The most important governance body in the region, Metro Vancouver Board of Directors, is comprised of elected officials from each of the municipalities in the region. Elected, that is, in their home municipalities, but not specifically selected by the public to represent them at the Metro region. That selection is done internally by each City Council.
Since it first got control of City Hall, Vision Vancouver has consistently claimed 100% for itself the power to represent over 600,000 citizens of the City of Vancouver at the regional level. Is this fair and equitable representation for the Vancouver citizens?
Citizens and governments across the region should sit up and note that the actions and votes of Vancouver Directors may not be representative of the public interests or the wishes of Vancouver citizens. Especially since Vancouver has such power at the Metro level.
The City of Vancouver has the largest population in the region, and has the largest contingent allocated to Metro Board, with 7 Directors. At the Regional District Level, Vancouver Directors combine for a total of 24% of the vote (or 31 weighted votes out of 129). The votes are allocated based on formula that uses the population of each municipality.
At the inaugural meeting of Council starting at 5 pm on Monday, December 8, 2014 (see agenda here), there is a proposal to again fill the positions for all 7 directors for the City of Vancouver with Vision Vancouver mayor and councillors. Is this a fair representation for Vancouver?
We urge citizens and elected officials to have a good discussion during the meeting about how things have worked since Vision controlled Council starting in 2008. Have they consulted the rest of City Council adequately regarding Vancouver’s votes at the Metro region? Have they shared information adequately? Have they shared power? The other parties on City Council (NPA and Green) have a right to protest the proposed appointments and seek more fairness.
The mayor of a municipality is generally one of the representatives on Metro Board (where there is a mayor). Hence Mayor Gregor Robertson should have a seat there. But what about the remaining 6 seats? If our civic government was fair, would it not allocate these votes fairly?
Election results show that Vision Councillor candidates received 31.8% of the total votes that were cast (462,384 out of 1,452,811) in the November 2014 election. The NPA received 32.7% (475,210) — a higher number than Vision. The Green Party was at 11.6% (or 168,163 for 3 candidates). Yet Vision took a total of 6 out of the 10 seats for Council, with the NPA receiving 3 seats and the Greens 1 seat. Does Vision Vancouver really believe it has a mandate now to take all of the seats on Metro Vancouver Board?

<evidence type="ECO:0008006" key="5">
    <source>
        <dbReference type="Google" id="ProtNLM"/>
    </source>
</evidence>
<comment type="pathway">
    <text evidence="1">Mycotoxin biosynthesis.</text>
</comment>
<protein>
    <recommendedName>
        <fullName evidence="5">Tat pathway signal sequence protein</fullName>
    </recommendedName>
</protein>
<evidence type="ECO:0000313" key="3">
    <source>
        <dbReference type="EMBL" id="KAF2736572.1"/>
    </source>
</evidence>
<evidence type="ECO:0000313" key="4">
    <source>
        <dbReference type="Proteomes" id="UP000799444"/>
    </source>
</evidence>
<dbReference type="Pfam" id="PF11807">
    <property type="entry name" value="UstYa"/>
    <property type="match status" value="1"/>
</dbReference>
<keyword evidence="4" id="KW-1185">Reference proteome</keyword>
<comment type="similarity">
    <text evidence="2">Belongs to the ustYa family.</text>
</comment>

The only time that one of the NPA or Green Party Councillors can take part of in a Metro Vancouver Board or Committee meeting is when they are designated as an alternate Director. Few people know this, and few people are watching, but we are: Vision Vancouver Councillors have a poor track record of sharing information from Metro Vancouver with other non-Vision members of Council. They also rarely let their alternates know that they will be absent (Stevenson and Jang in particular). In such cases, the votes allocated to that Vancouver Director are lost, wasted. The practice of not letting alternates attend Metro meetings potentially harms the interests of Vancouverites, as the votes from alternate directors may be needed on close votes. If someone wanted to pursue this topic, it could be the basis for a challenge under the Vancouver Code of Conduct, which requires City elected officials and staff to put the public interest above all else.
As a gesture of good faith, should Mayor Robertson suggest that NPA and/or Green Party Councillors are also appointed full Directors at Metro Vancouver Board? Also, what is the role of mainstream media in all this? Do they look the other way? Or do the take the time to explain the importance of Metro Board to the residents of Vancouver? And monitor the behaviour of Vancouver Directors on the Metro Board?
MAKE METRO VANCOUVER MORE ACCOUNTABLE TO CITIZENS OF THE REGION: JOIN OUR EFFORTS!
Though most (if not all) local municipalities have live web video transmissions, plus archived video, of all City Council and committee meetings, Metro Vancouver does not. CityHallWatch and MetroVanWatch have been calling for this service at the Metro Vancouver level for years. At the moment the only video stream provided at the Metro Vancouver level is for Board meetings — but it is only provided live (during the meeting) and NOT archived online. And committee meetings are NOT recorded on video. Combine this with the fact that many Board meetings handle only minor administrative matters before going “in camera” (meaning CLOSED to the public and NOT recorded), and we have a large bureaucracy that is NOT publicly accountable. Voting records are usually not kept.
It is time for Metro Vancouver to get with the program and provide live and archived video of ALL Board and Committee meetings. It is not rocket science. (And in fact Metro already provides video for general meetings, such as the Sustainability Breakfasts and other outreach activities.)
Metro Vancouver, what are you trying to hide?